But admits he might have failed.
It was mid-January. Cunningham was driving in Gilbert, Ariz., when he got a call from the Oakland Athletics that they had just traded him to the San Diego Padres, part of a four-player deal.
“I may have sounded too excited,” he said with a laugh.
Two months later, his excitement hasn’t abated. If anything, it’s increased.
The former Everett Community College athlete is sitting in the Padres’ clubhouse before the daily workout begins at spring training. Cunningham is relaxed. And very happy.
Happy to be back in uniform. Especially, this uniform.
“I wanted to be here,” he said of the Padres. “It’s the number one place to be, great city, great surroundings, young team.”
He might also have added: fresh start. He needs it after last season.
The year 2009 was not kind to the 23-year-old outfielder.
He suffered a separated shoulder that forced him off the field for a month. Sustained a concussion from a fastball to the head. And, during winter ball in Venezuela, tore some abdominal muscles requiring surgery.
His body wasn’t the only thing that took a beating. His mind got worked over pretty good, as well. “It was the worst season mentally that I’ve been through,” he said.
Call it an up-and-down season. Literally. The A’s brought him up to the major leagues three times. And he saw the bright lights of Sacramento, home of the A’s Class AAA team, three times.
He had a superb year at Triple A (.302 batting average with 11 home runs and 11 stolen bases). He wishes he could say the same thing about his time in the majors.
When he was called up late in 2008, he got a lot of playing time, batting .250 and driving in 14 runs in 22 games. When he got called up last season, he had 27 fewer at-bats (53 in 23 games) than he did the year before and hit a paltry .151 with one homer and six RBI.
Like any hitter, Cunningham felt he needed consistent at-bats to get his timing down. “I had no rhythm,” he said.
What he did have was frustration. He’s young. He wanted to play. Wanted to show what he could do. Wanted to swing a bat, not just go in late in the game and play defense or pinch run.
“I feel I can produce and be a great player,” he said.
He certainly has produced in the minors. In his first five seasons, he put together a cumulative .309 batting average with 60 home runs and an impressive .382 on-base percentage. He also stole 80 bases in 118 attempts.
Such numbers don’t escape baseball’s upper management. Jed Hoyer was very aware of them. Hoyer is the new Padres general manager after spending the past eight years in the Boston Red Sox front office.
In the trade with the A’s, outfielder Scott Hairston was the veteran player the Padres wanted. He had played for them in 2007, 2008 and part of the 2009 season before being traded to Oakland.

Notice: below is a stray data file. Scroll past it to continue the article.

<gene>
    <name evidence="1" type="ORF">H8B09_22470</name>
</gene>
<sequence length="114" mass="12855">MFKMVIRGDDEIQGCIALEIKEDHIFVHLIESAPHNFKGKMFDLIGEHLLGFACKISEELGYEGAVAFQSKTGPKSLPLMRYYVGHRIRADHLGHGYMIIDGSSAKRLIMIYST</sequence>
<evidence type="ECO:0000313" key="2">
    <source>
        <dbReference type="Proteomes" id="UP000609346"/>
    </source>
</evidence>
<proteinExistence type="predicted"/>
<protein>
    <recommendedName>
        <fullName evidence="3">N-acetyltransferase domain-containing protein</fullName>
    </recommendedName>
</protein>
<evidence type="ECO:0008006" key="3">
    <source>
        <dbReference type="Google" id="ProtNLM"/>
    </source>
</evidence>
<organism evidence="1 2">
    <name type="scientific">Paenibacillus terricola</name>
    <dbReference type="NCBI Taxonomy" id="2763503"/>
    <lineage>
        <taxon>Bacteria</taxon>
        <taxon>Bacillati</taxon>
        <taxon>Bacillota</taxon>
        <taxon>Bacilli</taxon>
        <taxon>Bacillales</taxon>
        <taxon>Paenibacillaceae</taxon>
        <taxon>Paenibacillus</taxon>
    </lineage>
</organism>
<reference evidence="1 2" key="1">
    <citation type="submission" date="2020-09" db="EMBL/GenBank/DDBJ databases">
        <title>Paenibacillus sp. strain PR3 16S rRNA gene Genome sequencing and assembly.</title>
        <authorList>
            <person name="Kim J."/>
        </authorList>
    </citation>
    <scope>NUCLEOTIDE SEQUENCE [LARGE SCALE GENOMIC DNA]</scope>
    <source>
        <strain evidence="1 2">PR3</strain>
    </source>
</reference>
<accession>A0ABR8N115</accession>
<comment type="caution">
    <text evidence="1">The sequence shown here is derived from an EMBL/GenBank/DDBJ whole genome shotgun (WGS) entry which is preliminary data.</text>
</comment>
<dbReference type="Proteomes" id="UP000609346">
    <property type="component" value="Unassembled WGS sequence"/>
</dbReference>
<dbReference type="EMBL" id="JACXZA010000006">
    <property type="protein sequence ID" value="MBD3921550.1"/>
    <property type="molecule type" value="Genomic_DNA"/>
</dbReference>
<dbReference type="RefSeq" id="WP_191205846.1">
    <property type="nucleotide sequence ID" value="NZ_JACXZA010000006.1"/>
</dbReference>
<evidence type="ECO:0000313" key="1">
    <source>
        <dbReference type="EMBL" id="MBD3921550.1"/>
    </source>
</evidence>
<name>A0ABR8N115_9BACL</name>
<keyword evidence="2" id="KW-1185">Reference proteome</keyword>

The young player the Padres wanted was Cunningham, who hails from Port Orchard and played one year at Everett CC.
“When I was with the Red Sox, we always liked him as a player,” Hoyer said before a spring training game with the Mariners early this month. “It’s hard to find a right-handed hitter who can hit for power and average and play some defense and he can do that.”
Cunningham is on the Padres’ 40-man roster but whether he’ll make the major league team or start the season at Class AAA Portland remains to be seen. “Long-term, we see him as a starting outfielder,” Hoyer said, which means they might want him to play every day at Portland this season rather than be a reserve outfielder in the big leagues.
Needless to say, Cunningham would like to be in the majors, but he also realizes that he’s young (he turns 24 in April) and could benefit from playing every day in the minors. And, hey, Portland is only 21/2 hours from his hometown and his parents could come and watch him play.
“I’d be very happy at Triple A,” he said. “I like Portland. One of my best friends I grew up with lives there.”
He likes San Diego better, of course. He was so invigorated by the trade that he went down there for a week this winter so he could get the feel of PETCO Park. “It plays to my power,” he said. “I’m a doubles guy.”
He also noted the difference between PETCO and the Oakland Coliseum. “It’s (PETCO) big league,” he said. “Oakland is like 4A.”
Cunningham didn’t have many memorable moments in the big leagues last year, but he did have one moment he’d like to forget. You can check it out on the Padres’ Web site if you click on his name.
It shows a fastball getting away from Minnesota’s Anthony Swarzak and hitting Cunningham on the left side of the head. It shows Cunningham dropping to one knee. If there was a balloon hovering over his head with what was going through his mind, it might be empty.
“They asked if I was OK,” he remembered. “I said ‘I don’t know.’ I don’t know if I was speaking straight English.”
He apparently convinced the A’s trainer that he was recovered enough to remain in the game. “I got to first base and there was a gapper to right-center and I scored. I was glad I hit all the bases. I remember struggling trying to make sharp turns, though.”
With a “huge lump” on the side of his head, he remained overnight in ICU, then took a day off.
And two or three days later, he was sent down to Sacramento.
“I didn’t think much about it,” he said of the head-shot. “Stuff happens.”
Sometimes, good stuff. Like a trade.
“They’re going to give me a solid opportunity,” he said. “I like the vibes I get around here.”
For Aaron Cunningham, it’s hard to hide his excitement.
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